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I always hear mixed responses to whether you should give homeless people money on the street. Some say it only fuels addiction. So what is the best way in your day to day life to help the homeless?

My answer was always the same “It’s your choice, but have the decency to look someone in the eye and acknowledge them.” That sounds simple, but the fact is, many people who are on the street are routinely ignored, sworn at, harassed, robbed and assaulted. Having someone look them in the eye and recognise them as a person can be very affirming.

Personally, I don’t give money frequently, but I do on occasion. Working in a big urban environment means that a walk could result in several encounters with people who are on the streets sleeping rough. I also prefer not to pull my wallet out in the middle of the street  not for fear but rather of an opportunistic thief so it will also depend if I have change in my pocket.

its really is a choice that you need to make for yourself. However, if you choose to give someone money, what that money gets spent on is no longer in your control. When I give a waiter/waitress a tip at a restaurant I don’t get to dictate that they should only buy food or pay for housing with it. The money is theirs and the spending choice is theirs.

If you’re worried about the money going to alcohol or drugs there are a few options:

Give the money to an organisation working with people experiencing homelessness.
Buy a street newspaper such as the ‘Big Issue’
Buy a small gift card – i.e. for a local coffee shop or fast food restaurant.
Use the money to donate food to a food bank.

Buying food instead of giving money is something that a lot of people ask about and it is going to come down to choice for the person on the street again. I’m the world’s pickiest eater; I would have a hard time trusting that the food someone hands me on the street is safe, edible and something I will like. Most of us like to have the ability to choose what we want to eat and when we want to eat it. Giving someone a coffee instead of cash may be your preference, but if it’s the fifth coffee they’ve been handed in 20 minutes, they may well refuse it.

One thing I hope you get from this post is its down to you but please acknowledge a homeless person because there human just like us and some of the most vulnerable people in the UK today.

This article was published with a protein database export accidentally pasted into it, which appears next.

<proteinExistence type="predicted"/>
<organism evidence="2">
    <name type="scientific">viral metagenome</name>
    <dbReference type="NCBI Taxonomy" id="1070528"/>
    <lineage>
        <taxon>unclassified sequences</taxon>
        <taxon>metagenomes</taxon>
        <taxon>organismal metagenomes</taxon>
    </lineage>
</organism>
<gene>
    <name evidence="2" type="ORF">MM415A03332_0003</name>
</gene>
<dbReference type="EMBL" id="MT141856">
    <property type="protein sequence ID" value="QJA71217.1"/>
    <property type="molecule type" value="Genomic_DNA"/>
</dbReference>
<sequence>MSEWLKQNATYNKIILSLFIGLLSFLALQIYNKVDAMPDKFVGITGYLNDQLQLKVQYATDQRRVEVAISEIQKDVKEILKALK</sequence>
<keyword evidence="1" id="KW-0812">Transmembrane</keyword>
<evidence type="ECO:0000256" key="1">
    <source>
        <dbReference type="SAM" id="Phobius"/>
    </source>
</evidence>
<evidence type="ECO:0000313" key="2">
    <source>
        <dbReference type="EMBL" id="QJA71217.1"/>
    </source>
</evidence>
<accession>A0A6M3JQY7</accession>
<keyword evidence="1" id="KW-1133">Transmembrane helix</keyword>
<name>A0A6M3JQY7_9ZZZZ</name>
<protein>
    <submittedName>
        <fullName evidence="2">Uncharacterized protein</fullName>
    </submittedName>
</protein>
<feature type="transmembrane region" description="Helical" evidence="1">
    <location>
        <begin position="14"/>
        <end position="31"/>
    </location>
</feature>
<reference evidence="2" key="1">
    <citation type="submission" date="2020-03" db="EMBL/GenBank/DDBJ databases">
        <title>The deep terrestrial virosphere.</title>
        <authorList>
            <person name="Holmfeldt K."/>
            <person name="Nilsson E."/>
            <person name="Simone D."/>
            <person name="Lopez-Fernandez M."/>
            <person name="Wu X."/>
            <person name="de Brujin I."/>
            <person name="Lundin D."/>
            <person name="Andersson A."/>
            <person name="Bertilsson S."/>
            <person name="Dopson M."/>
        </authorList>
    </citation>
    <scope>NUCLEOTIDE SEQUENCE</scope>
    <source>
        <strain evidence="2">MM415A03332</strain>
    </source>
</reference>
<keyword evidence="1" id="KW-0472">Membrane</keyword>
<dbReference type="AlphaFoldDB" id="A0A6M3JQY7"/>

Private rented sector still most common way to solve homelessness, figures show

Hotspot news

Less use was made of landlord incentive schemes to get people at risk of homelessness into private rented accommodation last year, but it was still the most common solution, official figures released yesterday show.

Statistics issued by the Department for communities and local government (DCLG) show in 2012/13 a total of 202,400 cases of homelessness intervention for households and individuals took place outside the current legal framework.

Under the Homelessness Act 2002, local housing authorities must have a strategy for preventing homelessness in their area. Such action plans must cover non-priority cases as well as incidents where people make themselves homeless intentionally.

The overwhelming majority (90%) of such actions were some 181,500 preventions by helping people find alternative accommodation or aid to stay in their own home.

In addition, 21,000 instances of relief support, where authorities cannot prevent homelessness and have no legal obligation to do so, made up the remaining 10% of help offered.

More than half (53%) of all help given was in the form of helping households find alternative accommodation, a 4% dip in the proportion the previous year. However, the share of help which involved helping households stay in their existing homes increased by the same proportion, from 43% in 2011/12 to 47% in 2012/13.

The most common preventative action to prevent homelessness was the use of landlord incentive schemes to secure private rented accommodation. Around 26,2000 cases, some 13% of the total were dealt with in this way, although this was a decrease of 5% compared to the 18% proportion in 2011/12.

But on posting this today on my WordPress blog, Facebook and Twitter I decided to dig a little deeper and figures show that Nine million people now pay rent to private landlords in the UK after the reckless expansion of the buy-to-let market, with too many stuck in expensive, substandard homes and desperately insecure tenancies. The sheer number of recommendations for sweeping reform in a House of Commons select committee report this week is itself testament to just how deep the problems are in this sector.

Letting agents should face far tougher rules, says the committee. The worst should be banned. Tenants need to be protected from the appalling rise in letting agency fees, with the committee proposing that adverts for properties reveal every add-on fee. Councils should have new powers to weed out rogue landlords who soak up billions from housing benefit but leave their tenants in dirty, damp and overcrowded homes.